Specialized Course on Migrant Children in Mesoamerica

1 June, 2017

The countries in the Mesoamerica region are replicating a specialized course regarding migrant children, resulting in officers who are continuously better equipped to face the challenged inherent in offering adequate attention to the thousands of girls, boys, and adolescents migrating in the region.


With the start of these courses in Honduras, El Salvador and Guatemala, six of the countries in the region are already working on strengthening their capacities to protect the human rights of migrant children, reaching almost 350 participants. Mexico, Costa Rica and Nicaragua  have also initiated their respective training processes.

The specialized course on migrant children of the International Organization for Migration (IOM) was developed to attend the needs of this migrant population, to achieve a differentiated approach, and to secure the protection of the human rights of children and adolescents.

Unaccompanied migrant children and adolescents are at high-risk for becoming victims of extortion, sexual abuse, and human trafficking along the migration routes. According to official statistics, 34,000 girls, boys, and adolescents were returned to El Salvador, Honduras, and Guatemala in 2016 alone.


These national courses on migrant children involve 21 hours of independent study and 60 hours of in-class work, and are imparted in a continuous manner from April to June.

This is one of the actions supported by IOM through the Mesoamerica Project “Strengthening the Capacities for the Protection and Assistance of Migrants in Situations of Vulnerability’’, financed by the Office of Population, Refugees and Migration of the Department of State of the United States.





With the presence of more than 40 representatives from different governmental, non-governmental and civil society institutions, the specialized course on migrant children was imparted in the departments of San Marcos and Quetzaltenango.

The course methodology is meant to create a participative environment for the beneficiaries, this taking into account that the institution’s experiences are used as a reference in order to improve the competences of the officers. In addition, this participation factor helps creating direct communication channels between the actors that intervene in migratory processes; strengthening inter-institutional communication, so that upon action, the assistance offered to migrant children is integrated and dealt with by multi-disciplinary team representing institutions from both, the public and private sector.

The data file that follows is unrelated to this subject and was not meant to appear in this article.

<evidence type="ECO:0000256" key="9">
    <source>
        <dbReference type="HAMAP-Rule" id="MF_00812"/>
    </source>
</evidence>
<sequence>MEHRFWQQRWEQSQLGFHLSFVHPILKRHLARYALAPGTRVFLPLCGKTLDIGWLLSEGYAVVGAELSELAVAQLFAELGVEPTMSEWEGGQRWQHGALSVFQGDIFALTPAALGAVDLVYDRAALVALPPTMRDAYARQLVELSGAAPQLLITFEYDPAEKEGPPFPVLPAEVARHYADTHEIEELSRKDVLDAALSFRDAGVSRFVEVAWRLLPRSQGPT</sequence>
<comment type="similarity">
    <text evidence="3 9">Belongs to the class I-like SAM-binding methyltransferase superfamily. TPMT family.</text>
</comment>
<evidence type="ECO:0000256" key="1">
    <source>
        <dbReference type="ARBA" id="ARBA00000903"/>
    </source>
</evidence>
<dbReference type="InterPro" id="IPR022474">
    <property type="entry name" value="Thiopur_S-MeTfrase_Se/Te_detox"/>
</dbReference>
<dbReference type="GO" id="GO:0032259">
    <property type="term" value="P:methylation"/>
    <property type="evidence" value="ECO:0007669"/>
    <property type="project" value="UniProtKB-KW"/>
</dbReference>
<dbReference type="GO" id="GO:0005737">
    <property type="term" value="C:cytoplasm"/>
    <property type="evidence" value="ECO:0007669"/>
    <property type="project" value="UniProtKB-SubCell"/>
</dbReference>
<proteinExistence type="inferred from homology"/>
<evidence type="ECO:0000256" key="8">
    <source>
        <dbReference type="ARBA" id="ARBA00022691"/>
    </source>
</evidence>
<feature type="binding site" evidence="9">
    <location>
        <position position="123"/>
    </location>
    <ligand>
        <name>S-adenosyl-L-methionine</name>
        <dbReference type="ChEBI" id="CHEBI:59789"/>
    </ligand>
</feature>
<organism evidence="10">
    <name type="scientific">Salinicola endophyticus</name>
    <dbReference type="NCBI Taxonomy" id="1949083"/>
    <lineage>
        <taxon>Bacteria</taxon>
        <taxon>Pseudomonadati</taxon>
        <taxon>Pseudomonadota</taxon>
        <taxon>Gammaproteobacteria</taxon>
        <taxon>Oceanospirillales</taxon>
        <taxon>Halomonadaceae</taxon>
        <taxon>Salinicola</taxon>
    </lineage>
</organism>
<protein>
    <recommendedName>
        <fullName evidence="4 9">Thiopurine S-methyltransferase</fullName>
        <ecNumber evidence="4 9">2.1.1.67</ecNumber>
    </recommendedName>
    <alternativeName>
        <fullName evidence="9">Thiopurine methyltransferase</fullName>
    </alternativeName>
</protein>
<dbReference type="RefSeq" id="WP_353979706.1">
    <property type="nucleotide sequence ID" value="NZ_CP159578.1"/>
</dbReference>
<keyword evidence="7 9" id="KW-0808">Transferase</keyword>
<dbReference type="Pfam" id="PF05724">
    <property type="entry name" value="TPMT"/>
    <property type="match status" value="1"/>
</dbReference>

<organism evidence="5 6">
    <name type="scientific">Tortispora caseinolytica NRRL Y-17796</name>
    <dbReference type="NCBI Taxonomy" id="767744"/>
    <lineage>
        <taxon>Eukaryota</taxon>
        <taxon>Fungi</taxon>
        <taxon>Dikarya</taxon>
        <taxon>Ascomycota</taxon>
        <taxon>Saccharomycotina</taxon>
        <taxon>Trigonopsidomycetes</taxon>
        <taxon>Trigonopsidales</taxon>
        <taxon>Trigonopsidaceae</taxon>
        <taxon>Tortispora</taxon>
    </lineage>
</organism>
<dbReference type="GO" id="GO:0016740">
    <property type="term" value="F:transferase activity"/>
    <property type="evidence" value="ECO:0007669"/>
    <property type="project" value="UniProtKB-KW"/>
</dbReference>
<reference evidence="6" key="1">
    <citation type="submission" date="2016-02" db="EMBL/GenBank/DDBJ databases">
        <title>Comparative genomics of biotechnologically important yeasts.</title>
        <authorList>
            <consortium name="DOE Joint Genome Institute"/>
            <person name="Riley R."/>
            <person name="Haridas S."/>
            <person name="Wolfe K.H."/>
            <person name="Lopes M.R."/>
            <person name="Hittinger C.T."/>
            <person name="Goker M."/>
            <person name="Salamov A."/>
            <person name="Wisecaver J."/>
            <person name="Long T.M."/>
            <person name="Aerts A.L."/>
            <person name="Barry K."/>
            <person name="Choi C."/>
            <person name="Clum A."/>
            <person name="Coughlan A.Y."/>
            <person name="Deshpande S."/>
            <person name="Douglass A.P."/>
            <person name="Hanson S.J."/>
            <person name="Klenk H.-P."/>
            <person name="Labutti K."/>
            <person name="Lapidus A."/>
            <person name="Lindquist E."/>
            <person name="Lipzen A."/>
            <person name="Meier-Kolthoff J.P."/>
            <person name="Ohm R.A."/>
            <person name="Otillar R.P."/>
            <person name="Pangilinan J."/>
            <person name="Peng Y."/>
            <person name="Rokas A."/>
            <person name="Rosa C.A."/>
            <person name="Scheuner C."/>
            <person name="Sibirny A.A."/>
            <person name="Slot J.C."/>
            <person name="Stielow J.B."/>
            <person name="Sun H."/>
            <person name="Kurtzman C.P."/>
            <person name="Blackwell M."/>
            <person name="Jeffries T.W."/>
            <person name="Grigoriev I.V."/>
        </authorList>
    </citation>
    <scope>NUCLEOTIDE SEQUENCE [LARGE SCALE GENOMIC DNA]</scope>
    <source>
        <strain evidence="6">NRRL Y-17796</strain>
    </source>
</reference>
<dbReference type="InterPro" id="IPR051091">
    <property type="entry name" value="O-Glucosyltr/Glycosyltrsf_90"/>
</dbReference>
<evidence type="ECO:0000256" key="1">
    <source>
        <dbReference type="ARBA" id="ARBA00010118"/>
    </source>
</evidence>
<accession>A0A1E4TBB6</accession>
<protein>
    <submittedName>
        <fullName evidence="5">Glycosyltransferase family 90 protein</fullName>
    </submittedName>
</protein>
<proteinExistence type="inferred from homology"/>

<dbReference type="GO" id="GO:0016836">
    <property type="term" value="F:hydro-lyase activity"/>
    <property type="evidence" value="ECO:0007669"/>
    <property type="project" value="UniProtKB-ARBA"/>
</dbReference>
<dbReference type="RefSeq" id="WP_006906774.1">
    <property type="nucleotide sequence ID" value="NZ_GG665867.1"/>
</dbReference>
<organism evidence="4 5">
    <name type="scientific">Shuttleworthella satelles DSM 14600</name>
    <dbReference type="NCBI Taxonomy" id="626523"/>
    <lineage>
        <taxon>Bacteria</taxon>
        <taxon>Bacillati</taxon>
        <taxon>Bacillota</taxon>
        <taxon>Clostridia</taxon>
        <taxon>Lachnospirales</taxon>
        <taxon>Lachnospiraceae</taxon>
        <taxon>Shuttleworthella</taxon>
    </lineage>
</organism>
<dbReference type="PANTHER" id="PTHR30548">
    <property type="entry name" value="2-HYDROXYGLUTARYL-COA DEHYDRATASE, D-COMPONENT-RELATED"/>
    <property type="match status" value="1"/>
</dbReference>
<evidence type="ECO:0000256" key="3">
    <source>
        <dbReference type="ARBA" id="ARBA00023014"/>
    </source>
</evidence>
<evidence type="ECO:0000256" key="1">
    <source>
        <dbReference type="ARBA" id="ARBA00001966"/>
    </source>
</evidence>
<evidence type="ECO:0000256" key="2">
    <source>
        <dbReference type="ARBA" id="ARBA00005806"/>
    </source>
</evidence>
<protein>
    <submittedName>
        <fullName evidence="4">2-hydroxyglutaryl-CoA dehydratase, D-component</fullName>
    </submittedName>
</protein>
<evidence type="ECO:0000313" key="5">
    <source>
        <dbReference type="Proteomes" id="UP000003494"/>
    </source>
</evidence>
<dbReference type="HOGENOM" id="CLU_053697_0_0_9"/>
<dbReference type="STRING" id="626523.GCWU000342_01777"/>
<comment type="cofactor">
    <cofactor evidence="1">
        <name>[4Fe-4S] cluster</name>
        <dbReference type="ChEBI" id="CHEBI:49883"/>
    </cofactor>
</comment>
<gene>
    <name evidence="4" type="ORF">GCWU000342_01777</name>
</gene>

El Salvador

The course that started in April in San Salvador, Santa Ana and San Miguel has involved a total of 79 officers from public institutions, including the National Civil Police, the National Commission for Children and Adolescents, the Salvadorian Institute for the Integrated Development of Children and Adolescents, The State General Attorney, The Attorney for the Defense of Human Rights, the Ministry of Health, the Municipality of Santa Ana, the Primary Jury on Minors of Santa Ana, and the Secretariat for Social Inclusion.

One of the most remarkable aspects of this activity is that in various countries, including El Salvador, who imparts some of the modules of the course are students who graduated from the specialized course the first time it was offered, as well as partners from organizations such as UNHCR and UNICEF.



In the case of Honduras, the training on migrant children was offered in Tegucigalpa, and it also focused on helping the participants to recognize sustainable actions that will favour the integrated protection of migrant girls, boys and adolescents.

During ten weeks, and under a classroom modality, 50 participants will analyze topics such as  migration trendsand contexts, factors of child migration and regional guidelines for comprehensive protection.

Jorge Peraza Breedy, IOM Chief of Mission  for El Salvador, Guatemala and El Salvador mentioned: ‘”we seek to generate, in the students, good practices under the framework of Human Rights, gender, diversity,  the best interest of the child andparticipation”.



The course in Mexico took place over the course of 5 weeks in the city of Tuxtla Gutierrez, en the State of Chiapas, and counted with 27 participants.

The level of interest of the participants increased in each session, as the course progressed and  their knowledge on the subject augmented. 

Carmen Monzon, one of the participants, wrote in her final report about the importance of this activity: ‘”I consider important to prepare oneself and every officer, who in line with their duties, experience contact with minors, especially those who in a state of vulnerability such as boys, girls and adolescents, to think and act under the framework of human rights, and a knowledge of other international instruments on the subject”.